Moscow court extends suspected spy Whelan's pretrial arrest until end of March
MOSCOW. Dec 24 (Interfax) - The Moscow City Court has ruled to extend the pretrial custody term for Paul Whelan, a national of the United States, Ireland, Canada, and the United Kingdom, who is accused in Russia of spying, an Interfax correspondent reported.
"The court resolves to extend the term during which the accused Whelan will remain in custody until March 29, 2020," the judge said in handing down the ruling on Tuesday.
The hearing was held behind closed doors at the prosecution's request as Whelan's case has been classified.
Whelan's defense lawyer Vladimir Zherebenkov had said earlier that the case was heard by the Moscow City Court as the investigation asked for extending his client's custody term for more than one year.
U.S. citizen Whelan was detained in Moscow on December 28, 2018. It later emerged that he is also a citizen of three other countries: the UK, Ireland, and Canada. The embassies of those countries in Moscow have received his requests for help. Whelan was charged with espionage. If he is found guilty, he could face ten to 20 years in jail. Investigators said that he was spying for U.S. security services. The flash drive he was found carrying contained information constituting state secrets.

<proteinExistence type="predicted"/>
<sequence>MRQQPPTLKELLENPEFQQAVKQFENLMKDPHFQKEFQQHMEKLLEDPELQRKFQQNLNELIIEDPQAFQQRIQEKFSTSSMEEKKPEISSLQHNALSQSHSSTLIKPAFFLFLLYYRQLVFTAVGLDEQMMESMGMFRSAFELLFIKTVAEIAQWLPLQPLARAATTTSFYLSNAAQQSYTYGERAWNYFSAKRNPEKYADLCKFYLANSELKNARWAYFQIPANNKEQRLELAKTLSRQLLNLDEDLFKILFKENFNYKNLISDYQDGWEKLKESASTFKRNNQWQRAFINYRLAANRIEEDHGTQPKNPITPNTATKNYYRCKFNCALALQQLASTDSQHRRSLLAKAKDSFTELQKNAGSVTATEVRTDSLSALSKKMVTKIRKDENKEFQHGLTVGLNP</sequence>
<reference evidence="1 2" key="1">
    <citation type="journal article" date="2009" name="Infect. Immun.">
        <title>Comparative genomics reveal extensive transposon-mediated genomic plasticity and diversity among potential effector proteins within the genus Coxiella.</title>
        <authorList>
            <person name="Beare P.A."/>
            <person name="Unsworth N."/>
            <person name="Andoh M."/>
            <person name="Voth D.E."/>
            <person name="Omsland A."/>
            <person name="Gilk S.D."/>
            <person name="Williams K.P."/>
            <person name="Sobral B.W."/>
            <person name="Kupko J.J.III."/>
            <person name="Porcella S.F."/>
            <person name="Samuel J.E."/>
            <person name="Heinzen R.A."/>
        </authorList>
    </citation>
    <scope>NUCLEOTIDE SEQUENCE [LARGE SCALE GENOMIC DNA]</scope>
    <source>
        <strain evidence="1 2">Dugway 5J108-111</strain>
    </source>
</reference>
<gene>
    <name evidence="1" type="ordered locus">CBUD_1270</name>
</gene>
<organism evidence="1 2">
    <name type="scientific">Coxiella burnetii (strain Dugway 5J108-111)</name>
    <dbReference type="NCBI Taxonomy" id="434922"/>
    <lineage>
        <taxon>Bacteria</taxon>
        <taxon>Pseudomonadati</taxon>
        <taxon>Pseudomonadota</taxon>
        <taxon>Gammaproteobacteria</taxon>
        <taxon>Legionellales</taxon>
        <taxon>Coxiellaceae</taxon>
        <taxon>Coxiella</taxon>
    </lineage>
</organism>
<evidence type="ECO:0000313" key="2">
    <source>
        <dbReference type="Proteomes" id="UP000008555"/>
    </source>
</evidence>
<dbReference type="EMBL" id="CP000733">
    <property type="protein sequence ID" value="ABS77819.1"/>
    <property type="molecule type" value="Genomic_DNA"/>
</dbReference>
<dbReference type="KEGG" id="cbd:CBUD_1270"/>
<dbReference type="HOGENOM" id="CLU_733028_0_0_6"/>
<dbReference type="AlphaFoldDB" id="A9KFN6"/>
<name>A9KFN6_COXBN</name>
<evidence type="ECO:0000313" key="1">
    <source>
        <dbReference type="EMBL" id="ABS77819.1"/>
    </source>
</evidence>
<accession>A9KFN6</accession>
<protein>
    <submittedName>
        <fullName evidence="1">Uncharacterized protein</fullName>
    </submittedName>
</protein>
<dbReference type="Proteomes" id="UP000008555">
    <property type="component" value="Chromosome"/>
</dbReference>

According to Zherebenkov, Whelan pleaded not guilty and described his prosecution as a mistake. He also said he hoped that investigators would get to the bottom of the case.
Whelan's brother David said he had come to Moscow for a wedding. He also said that Whelan is a discharged marine. The Whelan family has asked the U.S. Congress, the U.S. Embassy in Russia, and the Department of State for assistance, David Whelan said.
At the time of his detention, Whelan was the security director of BorgWarner, a car parts manufacturer. His brother said on December 18 that BorgWarner had made Paul redundant.
Whelan denied any wrongdoing and described his prosecution as an act of provocation and "absurd political kidnapping."
The investigation into Whelan's case has been completed, and he and his lawyers are studying the case files. It was reported earlier that the defense might finish studying the case before the end of the year.